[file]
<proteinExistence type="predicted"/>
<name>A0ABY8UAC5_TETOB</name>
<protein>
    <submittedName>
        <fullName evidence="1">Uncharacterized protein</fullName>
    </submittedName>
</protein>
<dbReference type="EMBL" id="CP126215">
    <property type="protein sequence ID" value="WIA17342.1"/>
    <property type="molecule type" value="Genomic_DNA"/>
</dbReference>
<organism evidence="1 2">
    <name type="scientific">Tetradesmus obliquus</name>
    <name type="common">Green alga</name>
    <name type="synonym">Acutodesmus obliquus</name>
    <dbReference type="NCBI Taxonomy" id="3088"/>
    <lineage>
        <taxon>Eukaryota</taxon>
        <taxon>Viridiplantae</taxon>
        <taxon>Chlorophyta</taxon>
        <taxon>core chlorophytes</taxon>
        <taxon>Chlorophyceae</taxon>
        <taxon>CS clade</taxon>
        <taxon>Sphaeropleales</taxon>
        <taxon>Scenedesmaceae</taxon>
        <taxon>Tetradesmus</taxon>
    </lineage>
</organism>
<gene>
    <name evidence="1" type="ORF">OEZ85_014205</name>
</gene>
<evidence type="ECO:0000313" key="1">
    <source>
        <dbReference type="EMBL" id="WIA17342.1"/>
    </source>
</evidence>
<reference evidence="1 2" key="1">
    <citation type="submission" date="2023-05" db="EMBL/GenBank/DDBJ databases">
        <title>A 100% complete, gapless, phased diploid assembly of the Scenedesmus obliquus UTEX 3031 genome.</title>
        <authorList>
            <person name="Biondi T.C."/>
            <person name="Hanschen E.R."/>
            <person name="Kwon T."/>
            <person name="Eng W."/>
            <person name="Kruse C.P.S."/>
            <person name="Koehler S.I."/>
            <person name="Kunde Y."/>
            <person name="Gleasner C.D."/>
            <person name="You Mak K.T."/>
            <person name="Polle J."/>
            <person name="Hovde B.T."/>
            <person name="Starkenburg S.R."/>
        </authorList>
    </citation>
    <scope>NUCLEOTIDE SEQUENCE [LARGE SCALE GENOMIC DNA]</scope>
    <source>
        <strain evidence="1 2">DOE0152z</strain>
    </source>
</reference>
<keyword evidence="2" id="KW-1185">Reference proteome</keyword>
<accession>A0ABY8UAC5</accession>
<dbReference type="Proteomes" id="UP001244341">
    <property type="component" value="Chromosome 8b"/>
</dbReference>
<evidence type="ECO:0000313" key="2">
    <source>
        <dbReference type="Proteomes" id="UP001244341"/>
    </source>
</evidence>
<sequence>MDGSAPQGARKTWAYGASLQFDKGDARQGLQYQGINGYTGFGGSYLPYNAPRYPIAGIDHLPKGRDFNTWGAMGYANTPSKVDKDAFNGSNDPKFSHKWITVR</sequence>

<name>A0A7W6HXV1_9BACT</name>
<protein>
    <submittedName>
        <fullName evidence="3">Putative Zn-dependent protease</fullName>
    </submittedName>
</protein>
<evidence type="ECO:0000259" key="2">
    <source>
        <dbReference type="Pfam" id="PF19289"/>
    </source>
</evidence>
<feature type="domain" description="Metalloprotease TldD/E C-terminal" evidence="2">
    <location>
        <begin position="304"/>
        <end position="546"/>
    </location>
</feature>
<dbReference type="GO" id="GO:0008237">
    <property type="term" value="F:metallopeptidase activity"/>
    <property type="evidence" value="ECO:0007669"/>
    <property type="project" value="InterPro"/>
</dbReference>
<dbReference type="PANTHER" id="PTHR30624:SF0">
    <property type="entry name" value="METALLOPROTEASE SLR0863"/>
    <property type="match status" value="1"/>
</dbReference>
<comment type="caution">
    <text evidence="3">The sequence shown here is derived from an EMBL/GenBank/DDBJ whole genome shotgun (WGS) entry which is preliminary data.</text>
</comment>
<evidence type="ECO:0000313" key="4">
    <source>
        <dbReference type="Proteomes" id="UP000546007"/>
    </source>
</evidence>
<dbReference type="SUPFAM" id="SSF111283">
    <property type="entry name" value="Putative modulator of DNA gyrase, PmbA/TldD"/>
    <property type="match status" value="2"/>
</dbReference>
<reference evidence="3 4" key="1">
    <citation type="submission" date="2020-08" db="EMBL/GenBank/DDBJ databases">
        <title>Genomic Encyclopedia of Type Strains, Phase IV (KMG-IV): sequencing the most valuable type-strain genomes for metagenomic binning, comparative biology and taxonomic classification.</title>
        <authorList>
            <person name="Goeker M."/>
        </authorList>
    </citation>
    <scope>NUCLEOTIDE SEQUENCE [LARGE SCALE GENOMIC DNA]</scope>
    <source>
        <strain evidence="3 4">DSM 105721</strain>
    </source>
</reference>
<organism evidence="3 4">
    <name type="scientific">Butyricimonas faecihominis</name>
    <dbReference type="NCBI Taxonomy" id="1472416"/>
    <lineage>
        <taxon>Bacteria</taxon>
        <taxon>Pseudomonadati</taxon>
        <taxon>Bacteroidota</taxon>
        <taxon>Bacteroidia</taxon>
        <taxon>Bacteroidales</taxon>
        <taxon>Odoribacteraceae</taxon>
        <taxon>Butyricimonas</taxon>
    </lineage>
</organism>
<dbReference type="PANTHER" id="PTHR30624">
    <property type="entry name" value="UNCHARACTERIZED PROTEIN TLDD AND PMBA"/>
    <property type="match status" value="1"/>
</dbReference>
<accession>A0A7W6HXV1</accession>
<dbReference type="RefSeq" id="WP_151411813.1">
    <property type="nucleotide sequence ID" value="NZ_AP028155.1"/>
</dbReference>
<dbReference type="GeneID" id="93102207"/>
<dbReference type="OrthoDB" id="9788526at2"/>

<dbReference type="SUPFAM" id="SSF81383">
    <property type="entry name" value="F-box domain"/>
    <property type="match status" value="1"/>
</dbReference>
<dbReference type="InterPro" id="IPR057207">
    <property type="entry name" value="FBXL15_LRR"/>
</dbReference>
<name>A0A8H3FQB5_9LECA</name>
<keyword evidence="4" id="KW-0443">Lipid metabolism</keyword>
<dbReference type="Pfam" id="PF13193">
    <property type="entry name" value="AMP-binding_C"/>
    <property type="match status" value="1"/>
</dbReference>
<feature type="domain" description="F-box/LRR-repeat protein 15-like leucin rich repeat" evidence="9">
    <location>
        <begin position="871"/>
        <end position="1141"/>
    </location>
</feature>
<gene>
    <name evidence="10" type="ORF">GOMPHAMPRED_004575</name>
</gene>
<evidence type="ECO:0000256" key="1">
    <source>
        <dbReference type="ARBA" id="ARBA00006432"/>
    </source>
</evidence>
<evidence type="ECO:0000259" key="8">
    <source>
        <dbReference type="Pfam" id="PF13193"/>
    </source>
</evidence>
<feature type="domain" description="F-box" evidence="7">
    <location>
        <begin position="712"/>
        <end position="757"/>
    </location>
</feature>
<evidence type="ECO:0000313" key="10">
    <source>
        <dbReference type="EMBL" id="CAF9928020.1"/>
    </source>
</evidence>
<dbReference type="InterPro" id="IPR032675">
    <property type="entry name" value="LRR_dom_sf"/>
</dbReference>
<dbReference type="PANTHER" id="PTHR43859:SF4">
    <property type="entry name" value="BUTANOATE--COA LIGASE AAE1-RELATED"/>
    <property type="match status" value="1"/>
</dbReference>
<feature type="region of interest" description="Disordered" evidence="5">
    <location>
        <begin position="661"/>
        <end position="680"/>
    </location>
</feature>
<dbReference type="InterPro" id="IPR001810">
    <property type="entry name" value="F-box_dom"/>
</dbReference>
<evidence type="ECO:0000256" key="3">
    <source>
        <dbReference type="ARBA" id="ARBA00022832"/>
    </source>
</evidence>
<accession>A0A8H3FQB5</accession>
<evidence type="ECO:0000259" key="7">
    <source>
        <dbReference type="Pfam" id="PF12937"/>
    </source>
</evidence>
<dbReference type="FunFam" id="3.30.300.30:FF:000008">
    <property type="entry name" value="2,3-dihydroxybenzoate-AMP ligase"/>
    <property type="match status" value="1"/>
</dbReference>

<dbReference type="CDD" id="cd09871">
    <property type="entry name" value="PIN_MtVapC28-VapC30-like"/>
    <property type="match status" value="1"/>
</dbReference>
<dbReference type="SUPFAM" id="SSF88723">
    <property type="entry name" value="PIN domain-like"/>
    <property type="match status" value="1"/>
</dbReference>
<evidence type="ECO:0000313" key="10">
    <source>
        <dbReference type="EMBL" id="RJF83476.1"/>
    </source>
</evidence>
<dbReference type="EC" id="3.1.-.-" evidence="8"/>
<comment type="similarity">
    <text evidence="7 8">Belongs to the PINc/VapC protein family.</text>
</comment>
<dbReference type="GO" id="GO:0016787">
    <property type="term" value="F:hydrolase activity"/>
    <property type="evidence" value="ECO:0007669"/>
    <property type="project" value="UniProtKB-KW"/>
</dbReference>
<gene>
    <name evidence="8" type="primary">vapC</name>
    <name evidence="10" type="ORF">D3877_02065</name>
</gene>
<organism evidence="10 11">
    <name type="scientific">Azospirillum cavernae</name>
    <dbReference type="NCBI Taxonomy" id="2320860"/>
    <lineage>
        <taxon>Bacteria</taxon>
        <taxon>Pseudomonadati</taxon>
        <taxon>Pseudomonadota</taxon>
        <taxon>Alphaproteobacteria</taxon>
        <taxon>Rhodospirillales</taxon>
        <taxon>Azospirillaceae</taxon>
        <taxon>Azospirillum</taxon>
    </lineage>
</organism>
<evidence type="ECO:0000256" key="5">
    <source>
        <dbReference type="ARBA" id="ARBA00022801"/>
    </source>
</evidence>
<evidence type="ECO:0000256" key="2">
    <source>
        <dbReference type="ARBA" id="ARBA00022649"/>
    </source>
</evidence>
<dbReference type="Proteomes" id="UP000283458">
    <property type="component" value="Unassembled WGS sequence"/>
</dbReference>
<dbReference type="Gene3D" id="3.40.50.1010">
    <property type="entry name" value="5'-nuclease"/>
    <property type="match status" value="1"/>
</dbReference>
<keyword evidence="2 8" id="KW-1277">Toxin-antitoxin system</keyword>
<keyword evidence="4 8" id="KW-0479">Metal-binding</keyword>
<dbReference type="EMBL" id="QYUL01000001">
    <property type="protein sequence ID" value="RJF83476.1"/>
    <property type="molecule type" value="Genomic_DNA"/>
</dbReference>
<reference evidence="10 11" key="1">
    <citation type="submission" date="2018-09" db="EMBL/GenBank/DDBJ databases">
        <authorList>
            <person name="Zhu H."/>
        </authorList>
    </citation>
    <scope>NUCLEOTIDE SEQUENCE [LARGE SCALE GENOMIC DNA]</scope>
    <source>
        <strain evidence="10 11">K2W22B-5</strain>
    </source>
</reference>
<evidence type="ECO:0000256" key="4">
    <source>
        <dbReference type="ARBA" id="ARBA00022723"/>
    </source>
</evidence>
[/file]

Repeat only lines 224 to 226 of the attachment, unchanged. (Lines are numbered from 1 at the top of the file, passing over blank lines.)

    <property type="match status" value="1"/>
</dbReference>
<evidence type="ECO:0000313" key="10">